I regret that I have to go back to filtering comments with one of those maddening "copy this" gizmos. I was getting too much spam. I suppose when I have time, I ought to figure out where it's coming from. In the meantime, if you really need to talk to me, do it the old-fashioned way: landline telephone. Information has my listing.

SOCIAL MEDIA

My name shows up on google+ and twitter, but I only monitor and will not add you. I do NOT do Facebook though someone with the same name does. Please use plain email. My phone landline is in the phone book. I have no cell phone.

Other Blogs by me

IF YOU ARE LOOKING FOR INFORMATION ABOUT THE ART OF BOB SCRIVER, PLEASE GO TO: www.scriverart.blogspot.com.

Notes from Alvina Krause between 1957-1961 are posted at www.Krausenotes.blogspot.com


TWO REBLOGS:
Fiction about Indians at www.willowsticks.blogspot.com
Essays about Indians at www.siksikaskinitsiman.blogspot.com



Monday, February 18, 2013

UP & DOWN LIFE'S CONTINUUMS


One of my constant preoccupations is that of resisting binaries.  So much of our thinking is dominated by the syllogism -- the idea that if two opposed ideas fight it out agonistically, the product will be good.  Politically it doesn’t seem to be working out very well.  Life is not full of on-off switches and even x and o are not meant to be simple oppositions, but rather codes in sequences.

I go for the continuum, in part because it reveals gradients in value of all kinds: happiness, wealth, prestige, maturation, energy -- endlessly.   A gradient always means some kind of forces that move the process back and forth.  If you can find something at the low end of a gradient (tulip bulbs) and move it to the high end of the gradient (acquisition, prestige, exclusiveness, elegance), you can get rich.  But it is almost too easy to let something creep in that moves you down the gradient.  Or maybe it will come upon you apocalyptically, a meteoric explosion of the housing bubble.  That could FEEL like an either/or, but probably had been moving along the continuum of investment risk the whole time.

Sexual binaries are presently decomposing themselves into gradient continuums.  Hurray!  I mean, permission to be unique is developing at last.  "Male" (culturally defined as macho, dominant, and desiring of females) is sliding along a line of variants (LGBTQ) to "female" (defined as soft, supplicant and desiring of males).  What’s more, other continuums besides sexual interaction are coming into play:  high intensity along to peaceful co-existence, or maybe the attraction of the highly intellectual along over to the attraction of the warm and simple flesh.  Fun to think about.  But how will the commercializable gradient get to it?  How will opportunists convert it into “love for sale,” since it’s hard to even recognize as “love”?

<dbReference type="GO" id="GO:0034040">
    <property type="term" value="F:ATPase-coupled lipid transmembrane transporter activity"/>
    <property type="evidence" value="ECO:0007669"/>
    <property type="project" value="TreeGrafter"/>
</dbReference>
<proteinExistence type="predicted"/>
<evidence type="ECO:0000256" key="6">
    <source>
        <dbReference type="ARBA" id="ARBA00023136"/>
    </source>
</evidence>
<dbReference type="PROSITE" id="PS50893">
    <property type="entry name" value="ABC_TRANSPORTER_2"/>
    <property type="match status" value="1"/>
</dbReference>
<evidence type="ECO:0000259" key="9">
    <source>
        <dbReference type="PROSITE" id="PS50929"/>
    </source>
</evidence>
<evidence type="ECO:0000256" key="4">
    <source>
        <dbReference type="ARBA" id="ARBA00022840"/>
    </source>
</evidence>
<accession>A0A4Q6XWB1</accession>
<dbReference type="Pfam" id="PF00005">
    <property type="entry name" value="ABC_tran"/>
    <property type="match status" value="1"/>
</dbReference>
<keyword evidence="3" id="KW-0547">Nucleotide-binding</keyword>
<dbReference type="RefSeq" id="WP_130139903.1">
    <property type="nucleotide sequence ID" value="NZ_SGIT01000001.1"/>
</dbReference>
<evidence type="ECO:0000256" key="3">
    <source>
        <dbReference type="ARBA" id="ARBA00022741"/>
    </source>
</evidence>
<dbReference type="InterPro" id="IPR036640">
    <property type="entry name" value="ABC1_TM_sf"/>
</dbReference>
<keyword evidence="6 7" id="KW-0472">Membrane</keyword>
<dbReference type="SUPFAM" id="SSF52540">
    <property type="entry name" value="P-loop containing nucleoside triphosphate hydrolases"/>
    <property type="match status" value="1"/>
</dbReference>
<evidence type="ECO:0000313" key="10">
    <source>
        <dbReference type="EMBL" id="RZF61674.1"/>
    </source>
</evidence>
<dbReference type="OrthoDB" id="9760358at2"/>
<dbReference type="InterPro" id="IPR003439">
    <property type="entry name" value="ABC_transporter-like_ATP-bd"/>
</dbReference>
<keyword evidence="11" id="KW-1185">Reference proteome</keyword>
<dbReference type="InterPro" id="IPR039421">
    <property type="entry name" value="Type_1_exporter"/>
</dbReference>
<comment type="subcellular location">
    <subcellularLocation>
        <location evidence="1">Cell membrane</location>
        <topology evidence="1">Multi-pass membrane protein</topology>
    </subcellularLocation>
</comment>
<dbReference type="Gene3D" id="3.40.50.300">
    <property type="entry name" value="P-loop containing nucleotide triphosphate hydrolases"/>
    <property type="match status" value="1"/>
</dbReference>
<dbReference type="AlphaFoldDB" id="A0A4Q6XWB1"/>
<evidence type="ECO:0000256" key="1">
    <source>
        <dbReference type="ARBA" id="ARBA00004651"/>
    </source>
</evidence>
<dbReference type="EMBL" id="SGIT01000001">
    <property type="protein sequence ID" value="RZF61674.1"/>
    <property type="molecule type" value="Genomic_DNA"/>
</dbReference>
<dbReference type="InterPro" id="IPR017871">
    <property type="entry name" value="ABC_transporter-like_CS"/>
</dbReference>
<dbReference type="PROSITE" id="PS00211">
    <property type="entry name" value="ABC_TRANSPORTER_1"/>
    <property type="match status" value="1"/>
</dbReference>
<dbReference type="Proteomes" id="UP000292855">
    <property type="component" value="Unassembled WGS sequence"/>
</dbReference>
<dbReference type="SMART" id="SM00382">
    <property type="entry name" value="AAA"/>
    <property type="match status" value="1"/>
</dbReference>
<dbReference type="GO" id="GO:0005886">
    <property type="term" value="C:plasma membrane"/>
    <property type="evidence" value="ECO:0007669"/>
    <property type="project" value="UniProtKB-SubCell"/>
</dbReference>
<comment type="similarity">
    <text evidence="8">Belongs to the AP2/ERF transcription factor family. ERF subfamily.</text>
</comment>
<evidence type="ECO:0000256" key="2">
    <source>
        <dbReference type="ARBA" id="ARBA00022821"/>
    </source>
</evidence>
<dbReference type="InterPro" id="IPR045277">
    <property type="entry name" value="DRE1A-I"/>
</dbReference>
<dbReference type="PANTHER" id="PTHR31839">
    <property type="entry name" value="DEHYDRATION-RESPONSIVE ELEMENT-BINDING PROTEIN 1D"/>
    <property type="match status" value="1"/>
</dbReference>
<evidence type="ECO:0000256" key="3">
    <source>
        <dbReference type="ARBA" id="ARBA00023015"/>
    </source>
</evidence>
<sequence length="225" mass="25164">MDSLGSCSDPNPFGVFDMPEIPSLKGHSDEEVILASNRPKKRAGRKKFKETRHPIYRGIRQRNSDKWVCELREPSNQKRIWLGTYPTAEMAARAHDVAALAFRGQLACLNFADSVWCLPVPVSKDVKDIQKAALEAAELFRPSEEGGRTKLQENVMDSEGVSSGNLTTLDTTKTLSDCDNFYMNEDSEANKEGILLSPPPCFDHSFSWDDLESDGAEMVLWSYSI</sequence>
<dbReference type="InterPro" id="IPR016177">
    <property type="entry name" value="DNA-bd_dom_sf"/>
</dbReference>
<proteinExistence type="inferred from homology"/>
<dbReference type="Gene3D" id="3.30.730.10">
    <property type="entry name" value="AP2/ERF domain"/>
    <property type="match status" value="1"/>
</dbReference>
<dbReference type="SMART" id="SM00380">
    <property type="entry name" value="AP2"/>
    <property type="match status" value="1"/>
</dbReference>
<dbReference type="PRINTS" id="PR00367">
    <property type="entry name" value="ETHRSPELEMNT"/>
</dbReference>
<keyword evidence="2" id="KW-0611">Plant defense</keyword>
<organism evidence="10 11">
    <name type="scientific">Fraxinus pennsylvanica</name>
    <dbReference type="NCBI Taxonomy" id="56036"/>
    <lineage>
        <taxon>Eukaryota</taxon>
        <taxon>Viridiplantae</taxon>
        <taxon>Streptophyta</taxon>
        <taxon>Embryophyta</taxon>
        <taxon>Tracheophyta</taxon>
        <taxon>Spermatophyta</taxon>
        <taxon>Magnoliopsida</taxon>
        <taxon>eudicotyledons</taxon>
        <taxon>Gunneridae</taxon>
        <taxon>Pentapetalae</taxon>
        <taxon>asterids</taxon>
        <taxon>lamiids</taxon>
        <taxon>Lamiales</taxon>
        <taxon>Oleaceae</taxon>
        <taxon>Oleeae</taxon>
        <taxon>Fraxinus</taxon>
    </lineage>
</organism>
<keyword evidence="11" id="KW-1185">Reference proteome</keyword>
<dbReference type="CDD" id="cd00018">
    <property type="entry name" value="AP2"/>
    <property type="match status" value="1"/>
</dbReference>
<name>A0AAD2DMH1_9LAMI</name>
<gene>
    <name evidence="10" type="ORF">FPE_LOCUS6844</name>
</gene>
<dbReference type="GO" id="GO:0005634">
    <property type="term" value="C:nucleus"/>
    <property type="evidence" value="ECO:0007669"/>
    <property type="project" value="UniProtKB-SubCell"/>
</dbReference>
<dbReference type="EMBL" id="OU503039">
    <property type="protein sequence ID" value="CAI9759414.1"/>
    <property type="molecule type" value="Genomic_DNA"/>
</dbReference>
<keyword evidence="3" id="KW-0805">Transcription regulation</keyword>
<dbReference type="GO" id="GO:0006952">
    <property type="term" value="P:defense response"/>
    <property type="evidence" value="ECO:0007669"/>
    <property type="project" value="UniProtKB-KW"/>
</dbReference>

Another problem I see is that the two ends of the continuum, defined as opposed binaries, will drop out the middle ground: the two ends become invested in stigmatizing each other.  We already know that the healthy, wealthy, educated, powerful, racially and religiously  “in-group,” is prejudiced against the sick, poor, stupid, ignorant, weak, dark, overemotional.  This is how they justify avoiding them, criminalizing them, punishing them, non-funding them, and altogether trying to eliminate them.

What is invisible to the “high” end is how much they in turn are stigmatized by the “low” end.  The “winners” are seen as callous, selfish, ignorant, weak, empty, and murderous.  Persons who try to help the “losers” are often stickered with these opinions.  Even in perfectly respectable small towns, “outsiders” are stigmatized as arrogant, unable to cope, parasites, smart alecks, and so on.  

One of the unexpected resentments of Indians against white people (I was late realizing this) is that white people are obligated (since they have all the advantages) to be successful.  (That means employed, clean, well-dressed, driving a good car and living in a nice house.)  If they are unsuccessful white people, there must be something wrong with them and they should be avoided.  Unless you can get something out of them.  I once worked in an office with a young black woman in Chicago who always declared that she knew white people better than they knew themselves because she saw their soft and rotten underbellies.  But I thought it was no better than looking at their rigid, bony spines from the top.